What To Do With Your Junk Bond ETFs As The Bubble Grows?
Mike Larson: I’ve never been one to mince words when I see dangerous bubbles inflating. And I’ve never been afraid to really ramp up the volume of my warnings when I feel the top of a speculative bubble is getting close.
I started warning about the overheating market in 2004. Then a year later, I shouted from the rooftops that we were topping out — publishing the headline “Final Stage of the Real Estate Bubble” with Martin in the June 2005 Safe Money Report. The crash that followed over the next four years was the worst the American housing market has ever seen.
Then real estate investment trusts (REITs) entered their own version of la-la-land during the mid-to-late-2000s. The stocks were trading at ridiculous levels as hot money chased the sector ever higher. So I first warned here in Money and Markets in September 2006 that we were seeing a commercial real estate “binge,” with “the fundamentals going soft … valuations at pie-in-the-sky levels … and a veritable feeding frenzy going on in the sector.”
Then in May 2007, I said enough was enough. I listed five major reasons why the REIT bubble was going to burst. I recommended dumping REIT stocks across the board, or even consider going “short” through vehicles like inverse ETFs. Over the next 22 months, the benchmark iShares Dow Jones U.S. Real Estate Index Fund (NYSEARCA:IYR) plunged 76 percent!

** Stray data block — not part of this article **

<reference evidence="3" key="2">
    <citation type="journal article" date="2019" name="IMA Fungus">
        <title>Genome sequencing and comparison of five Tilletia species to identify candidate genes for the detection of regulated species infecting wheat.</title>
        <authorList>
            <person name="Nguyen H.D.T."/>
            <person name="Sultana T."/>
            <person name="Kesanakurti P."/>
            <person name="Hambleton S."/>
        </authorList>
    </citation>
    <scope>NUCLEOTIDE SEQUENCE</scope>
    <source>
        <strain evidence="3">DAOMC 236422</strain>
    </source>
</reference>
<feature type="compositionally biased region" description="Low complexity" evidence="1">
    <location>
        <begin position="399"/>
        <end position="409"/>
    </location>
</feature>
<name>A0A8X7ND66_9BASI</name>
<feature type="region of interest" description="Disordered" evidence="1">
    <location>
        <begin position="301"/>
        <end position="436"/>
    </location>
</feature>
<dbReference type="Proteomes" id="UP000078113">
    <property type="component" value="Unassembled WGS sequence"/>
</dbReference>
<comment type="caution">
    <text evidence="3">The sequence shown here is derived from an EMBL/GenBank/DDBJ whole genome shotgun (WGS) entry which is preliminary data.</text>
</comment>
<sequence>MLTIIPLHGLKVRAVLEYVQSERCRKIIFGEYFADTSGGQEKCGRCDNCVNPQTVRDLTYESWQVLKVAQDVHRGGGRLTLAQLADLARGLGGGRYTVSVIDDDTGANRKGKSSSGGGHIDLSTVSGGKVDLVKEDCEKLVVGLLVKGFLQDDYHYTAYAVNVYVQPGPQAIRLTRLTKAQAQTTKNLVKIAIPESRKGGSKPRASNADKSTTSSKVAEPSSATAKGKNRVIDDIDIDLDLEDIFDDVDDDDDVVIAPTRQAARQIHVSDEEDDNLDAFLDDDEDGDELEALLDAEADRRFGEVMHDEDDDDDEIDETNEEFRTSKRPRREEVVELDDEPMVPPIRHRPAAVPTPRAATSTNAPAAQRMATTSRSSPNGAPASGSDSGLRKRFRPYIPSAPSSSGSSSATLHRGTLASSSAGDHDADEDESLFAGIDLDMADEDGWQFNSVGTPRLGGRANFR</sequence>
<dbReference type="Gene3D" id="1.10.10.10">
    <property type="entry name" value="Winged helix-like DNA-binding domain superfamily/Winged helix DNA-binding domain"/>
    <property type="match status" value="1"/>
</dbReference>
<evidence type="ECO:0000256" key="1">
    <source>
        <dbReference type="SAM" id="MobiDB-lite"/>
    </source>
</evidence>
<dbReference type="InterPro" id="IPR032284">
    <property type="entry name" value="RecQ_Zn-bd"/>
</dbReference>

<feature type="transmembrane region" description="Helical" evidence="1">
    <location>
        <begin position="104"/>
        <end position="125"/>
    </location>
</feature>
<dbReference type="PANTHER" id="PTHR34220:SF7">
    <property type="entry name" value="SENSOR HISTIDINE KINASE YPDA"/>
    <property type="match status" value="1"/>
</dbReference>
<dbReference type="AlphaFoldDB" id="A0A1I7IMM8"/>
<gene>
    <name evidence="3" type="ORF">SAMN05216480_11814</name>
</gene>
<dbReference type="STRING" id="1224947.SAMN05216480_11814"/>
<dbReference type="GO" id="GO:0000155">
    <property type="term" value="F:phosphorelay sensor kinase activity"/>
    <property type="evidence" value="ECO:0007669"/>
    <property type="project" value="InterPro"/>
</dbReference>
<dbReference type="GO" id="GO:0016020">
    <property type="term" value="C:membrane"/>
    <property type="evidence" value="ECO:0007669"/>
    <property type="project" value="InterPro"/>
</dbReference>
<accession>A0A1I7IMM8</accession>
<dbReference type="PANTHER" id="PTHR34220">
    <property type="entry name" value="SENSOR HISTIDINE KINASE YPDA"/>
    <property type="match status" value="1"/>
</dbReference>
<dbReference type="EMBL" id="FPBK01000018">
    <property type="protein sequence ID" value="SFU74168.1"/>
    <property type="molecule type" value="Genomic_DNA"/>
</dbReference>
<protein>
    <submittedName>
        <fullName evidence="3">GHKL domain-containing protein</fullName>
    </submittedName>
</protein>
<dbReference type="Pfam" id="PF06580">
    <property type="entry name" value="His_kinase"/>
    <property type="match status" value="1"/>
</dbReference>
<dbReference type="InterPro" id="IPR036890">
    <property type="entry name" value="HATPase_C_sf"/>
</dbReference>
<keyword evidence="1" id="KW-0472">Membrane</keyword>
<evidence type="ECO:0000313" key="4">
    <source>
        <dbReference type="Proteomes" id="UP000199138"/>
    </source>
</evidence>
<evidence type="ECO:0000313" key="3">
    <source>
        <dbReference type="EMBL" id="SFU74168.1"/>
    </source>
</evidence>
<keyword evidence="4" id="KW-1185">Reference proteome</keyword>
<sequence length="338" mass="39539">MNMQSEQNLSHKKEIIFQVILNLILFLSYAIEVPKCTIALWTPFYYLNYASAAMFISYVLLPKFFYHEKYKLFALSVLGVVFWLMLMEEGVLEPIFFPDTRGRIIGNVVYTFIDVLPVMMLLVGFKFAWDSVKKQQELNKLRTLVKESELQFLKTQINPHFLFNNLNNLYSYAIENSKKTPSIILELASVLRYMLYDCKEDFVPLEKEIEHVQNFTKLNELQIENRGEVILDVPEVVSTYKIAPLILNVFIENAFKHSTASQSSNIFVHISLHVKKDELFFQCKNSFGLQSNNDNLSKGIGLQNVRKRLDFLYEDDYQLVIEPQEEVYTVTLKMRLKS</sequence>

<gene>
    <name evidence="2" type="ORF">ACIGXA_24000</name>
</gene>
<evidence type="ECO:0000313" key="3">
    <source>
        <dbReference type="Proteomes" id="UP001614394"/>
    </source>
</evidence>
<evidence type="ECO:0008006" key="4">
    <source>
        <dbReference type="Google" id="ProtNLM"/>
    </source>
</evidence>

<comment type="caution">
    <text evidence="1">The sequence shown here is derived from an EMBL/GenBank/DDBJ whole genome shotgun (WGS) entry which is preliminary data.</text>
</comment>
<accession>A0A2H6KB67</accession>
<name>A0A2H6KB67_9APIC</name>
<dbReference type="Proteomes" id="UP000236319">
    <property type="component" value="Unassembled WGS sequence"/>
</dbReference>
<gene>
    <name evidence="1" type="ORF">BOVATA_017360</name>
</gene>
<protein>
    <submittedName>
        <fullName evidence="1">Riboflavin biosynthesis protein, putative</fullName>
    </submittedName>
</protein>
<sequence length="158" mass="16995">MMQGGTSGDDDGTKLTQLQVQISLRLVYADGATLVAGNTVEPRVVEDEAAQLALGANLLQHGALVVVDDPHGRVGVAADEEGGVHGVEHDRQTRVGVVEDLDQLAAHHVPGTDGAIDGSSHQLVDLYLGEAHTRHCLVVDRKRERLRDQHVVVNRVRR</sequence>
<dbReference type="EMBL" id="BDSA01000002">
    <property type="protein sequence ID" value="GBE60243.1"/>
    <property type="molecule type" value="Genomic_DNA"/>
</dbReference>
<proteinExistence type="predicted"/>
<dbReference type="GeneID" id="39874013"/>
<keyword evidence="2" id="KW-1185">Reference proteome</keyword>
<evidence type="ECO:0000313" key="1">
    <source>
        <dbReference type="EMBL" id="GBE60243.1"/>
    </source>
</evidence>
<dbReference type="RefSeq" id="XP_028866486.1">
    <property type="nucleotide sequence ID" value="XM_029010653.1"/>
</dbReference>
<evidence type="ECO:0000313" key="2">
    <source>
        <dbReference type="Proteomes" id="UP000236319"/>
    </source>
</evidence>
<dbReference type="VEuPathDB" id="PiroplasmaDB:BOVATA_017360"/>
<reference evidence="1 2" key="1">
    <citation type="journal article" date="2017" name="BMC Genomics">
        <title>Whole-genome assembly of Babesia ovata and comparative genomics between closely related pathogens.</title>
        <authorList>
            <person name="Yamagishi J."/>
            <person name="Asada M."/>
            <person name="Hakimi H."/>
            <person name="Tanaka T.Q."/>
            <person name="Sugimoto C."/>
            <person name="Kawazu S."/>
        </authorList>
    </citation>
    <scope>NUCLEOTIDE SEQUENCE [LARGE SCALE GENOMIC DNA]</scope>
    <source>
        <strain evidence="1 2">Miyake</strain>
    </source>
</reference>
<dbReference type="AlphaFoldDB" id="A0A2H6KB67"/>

Now we are about to roll into 2013. And the out-of-control activity I’m seeing in the market for high-risk, junk bonds is as bad — and by some measures, WORSE — than we saw in both of those instances. So it’s time to call a spade a spade. This is a dangerous, new bubble, and I recommend you get out of the way. Now!
Tsunami of cash flowing into junky bonds
Smells of yet another bubble!
|The buying frenzy we’re seeing in the junk bond market is fueling the next bubble.|
Back in the mid-2000s, we saw a speculative bacchanalia in high-risk debt. Collateralized Debt Obligations (CDOs). Collateralized Loan Obligations (CLOs). So-called PIK bonds. High-yield (junk) bonds. Investors were chasing anything and everything, even as they also loaded up on Miami condominiums and Las Vegas townhomes.